The conversation from this point seemed to be going in circles.  I then said that I did not know how to discuss this with him further.  He asked if I recommend that he withdraw his son from lessons.

I said that he was the only person to complain, and I was teaching this to 150 students. Regardless of the number of complaints, I was unwilling to change the content of the lesson.

We concluded by agreeing that he would write to the school asking for his son to be withdrawn from my lessons until the end of term.

[End of conversation]


Let me add to this transcript that I find it antithetical to my role as a teacher to entertain the idea that a student is better for having not learnt something.

The “Christian ethos” of which Mr W speaks is one that, in certain instances, seems to promote ignorance.

I do happen to be non-religious, but I believe that there is a place for scientific enquiry within certain types of Christian ethos, just not the one Mr W is describing.

The topic I have been asked to teach these classes at present is “How Science Works” which, in its essentials, deals with: thinking rationally, observing methodically, theorizing imaginatively, experimenting skeptically, judging critically.

As very few of these seem to meet with Mr W’s personal definition of “Christian Ethos”, I do not think he will be satisifed with much of what I will be teaching. It is unfortunate that opinions such as Mr W’s can have such a significant effect on their children’s education. However, with regret, I agree with his recommendation to withdraw his son from my classes for the rest of the year.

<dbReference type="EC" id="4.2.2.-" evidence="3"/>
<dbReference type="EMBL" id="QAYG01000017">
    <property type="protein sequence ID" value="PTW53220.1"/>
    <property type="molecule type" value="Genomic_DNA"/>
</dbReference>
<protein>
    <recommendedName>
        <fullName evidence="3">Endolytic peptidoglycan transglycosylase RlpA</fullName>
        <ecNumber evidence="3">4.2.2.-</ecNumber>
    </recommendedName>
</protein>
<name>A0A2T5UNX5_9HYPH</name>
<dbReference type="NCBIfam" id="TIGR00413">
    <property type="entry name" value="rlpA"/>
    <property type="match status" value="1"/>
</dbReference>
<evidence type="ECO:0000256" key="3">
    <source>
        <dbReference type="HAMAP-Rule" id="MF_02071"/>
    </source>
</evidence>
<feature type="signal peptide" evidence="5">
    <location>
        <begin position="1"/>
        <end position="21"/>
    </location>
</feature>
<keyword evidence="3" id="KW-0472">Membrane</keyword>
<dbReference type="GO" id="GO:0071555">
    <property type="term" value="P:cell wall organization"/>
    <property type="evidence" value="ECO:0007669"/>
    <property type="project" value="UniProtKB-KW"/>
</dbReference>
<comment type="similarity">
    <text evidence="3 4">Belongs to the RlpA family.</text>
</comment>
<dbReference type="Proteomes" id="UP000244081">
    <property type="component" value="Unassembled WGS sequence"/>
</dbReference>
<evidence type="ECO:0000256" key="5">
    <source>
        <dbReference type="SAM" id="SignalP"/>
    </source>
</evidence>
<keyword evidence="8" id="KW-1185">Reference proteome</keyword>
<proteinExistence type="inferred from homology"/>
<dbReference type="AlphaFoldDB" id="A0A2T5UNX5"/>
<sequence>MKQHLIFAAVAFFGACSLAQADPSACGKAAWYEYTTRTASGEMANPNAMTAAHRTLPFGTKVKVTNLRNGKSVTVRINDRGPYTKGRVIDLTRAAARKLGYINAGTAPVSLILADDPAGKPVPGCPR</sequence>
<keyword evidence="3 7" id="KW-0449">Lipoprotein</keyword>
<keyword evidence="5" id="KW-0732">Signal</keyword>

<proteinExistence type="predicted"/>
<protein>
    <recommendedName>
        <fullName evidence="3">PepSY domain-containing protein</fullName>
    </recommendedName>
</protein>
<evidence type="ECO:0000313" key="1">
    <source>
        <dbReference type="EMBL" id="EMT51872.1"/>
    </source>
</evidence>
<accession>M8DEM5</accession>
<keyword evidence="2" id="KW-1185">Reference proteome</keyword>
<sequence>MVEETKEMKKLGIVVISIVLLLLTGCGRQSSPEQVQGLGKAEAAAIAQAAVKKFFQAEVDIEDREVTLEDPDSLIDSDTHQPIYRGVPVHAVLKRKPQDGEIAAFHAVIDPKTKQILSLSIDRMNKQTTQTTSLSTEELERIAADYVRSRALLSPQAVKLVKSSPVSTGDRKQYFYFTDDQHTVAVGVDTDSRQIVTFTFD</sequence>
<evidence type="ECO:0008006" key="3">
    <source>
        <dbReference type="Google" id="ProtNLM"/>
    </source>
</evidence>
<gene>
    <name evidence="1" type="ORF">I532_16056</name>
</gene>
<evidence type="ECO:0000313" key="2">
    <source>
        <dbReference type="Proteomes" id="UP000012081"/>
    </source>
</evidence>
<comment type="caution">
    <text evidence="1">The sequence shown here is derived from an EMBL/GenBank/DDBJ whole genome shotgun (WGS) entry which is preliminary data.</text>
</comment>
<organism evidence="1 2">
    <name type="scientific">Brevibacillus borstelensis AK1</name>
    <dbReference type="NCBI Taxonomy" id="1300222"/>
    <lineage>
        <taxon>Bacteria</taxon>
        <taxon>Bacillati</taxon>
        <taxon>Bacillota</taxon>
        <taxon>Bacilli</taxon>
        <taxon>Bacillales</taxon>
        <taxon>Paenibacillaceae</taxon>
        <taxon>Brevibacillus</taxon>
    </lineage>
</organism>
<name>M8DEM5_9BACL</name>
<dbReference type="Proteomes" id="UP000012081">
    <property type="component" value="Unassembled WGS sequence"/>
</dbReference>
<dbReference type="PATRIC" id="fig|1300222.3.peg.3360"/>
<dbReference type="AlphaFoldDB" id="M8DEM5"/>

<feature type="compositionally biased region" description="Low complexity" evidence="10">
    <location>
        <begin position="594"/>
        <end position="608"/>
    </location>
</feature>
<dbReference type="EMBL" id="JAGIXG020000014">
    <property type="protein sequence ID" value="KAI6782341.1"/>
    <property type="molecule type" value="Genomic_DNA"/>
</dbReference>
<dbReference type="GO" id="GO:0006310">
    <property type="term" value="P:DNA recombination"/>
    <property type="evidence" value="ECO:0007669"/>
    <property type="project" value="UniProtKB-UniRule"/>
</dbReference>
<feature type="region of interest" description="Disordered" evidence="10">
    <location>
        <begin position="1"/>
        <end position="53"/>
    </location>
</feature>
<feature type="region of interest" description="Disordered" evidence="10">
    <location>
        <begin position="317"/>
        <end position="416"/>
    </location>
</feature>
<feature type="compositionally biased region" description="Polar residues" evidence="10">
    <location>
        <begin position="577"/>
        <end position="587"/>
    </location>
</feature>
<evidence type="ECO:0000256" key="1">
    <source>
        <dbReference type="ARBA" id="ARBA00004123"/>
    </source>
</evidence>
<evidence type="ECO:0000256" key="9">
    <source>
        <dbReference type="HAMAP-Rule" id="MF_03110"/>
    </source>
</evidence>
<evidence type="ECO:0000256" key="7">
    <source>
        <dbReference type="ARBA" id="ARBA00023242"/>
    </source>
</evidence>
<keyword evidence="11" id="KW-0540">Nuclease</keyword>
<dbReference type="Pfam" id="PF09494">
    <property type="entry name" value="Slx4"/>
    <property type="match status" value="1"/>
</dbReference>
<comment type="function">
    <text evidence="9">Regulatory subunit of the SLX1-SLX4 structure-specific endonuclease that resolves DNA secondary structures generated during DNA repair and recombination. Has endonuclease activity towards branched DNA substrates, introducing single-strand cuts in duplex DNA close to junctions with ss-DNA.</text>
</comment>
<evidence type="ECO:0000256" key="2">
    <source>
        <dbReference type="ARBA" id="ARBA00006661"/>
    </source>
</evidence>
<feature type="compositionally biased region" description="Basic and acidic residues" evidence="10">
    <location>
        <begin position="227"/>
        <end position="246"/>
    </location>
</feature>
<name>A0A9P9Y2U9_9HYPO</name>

[End of Transcript]

So, dear reader, what do you think happened?

The head of physical called me up that evening, to tell me he had decided I was no longer to teach those lesson.

It fell to me to inform the 149 students that I was prevented from analyzing their data and their efforts were in vain. I was even prevented from revealing which ‘sign’ was which – stopping them from reviewing their own data, to the annoyance of many.


Schools in the UK are already riddled with cowardly teachers who take the least path of resistance to parental complaints. One of the dangers of faith schools is their institutionalized credibility of any opinion self-assigned as religious.

For most of the Christian community at that school, Mr W was considered a lunatic (or use a phrase with its etymology in astrology). Yet his opinions resulted in the censoring of interesting and valuable ideas.


[1] To view the documentary, see: http://richarddawkins.net/videos/500515-faith-school-menace-now-visible-in-us

[2] For example, see: http://www.guardian.co.uk/education/2012/jan/05/faith-school-expansion-plans

[3]  Stephen Lower (May 2007) “Teaching astrology’s claims with all due gravity” NATURE Vol. 447 31 p 528

[4] http://www.biblegateway.com/passage/?search=2+Kings+23&version=KJV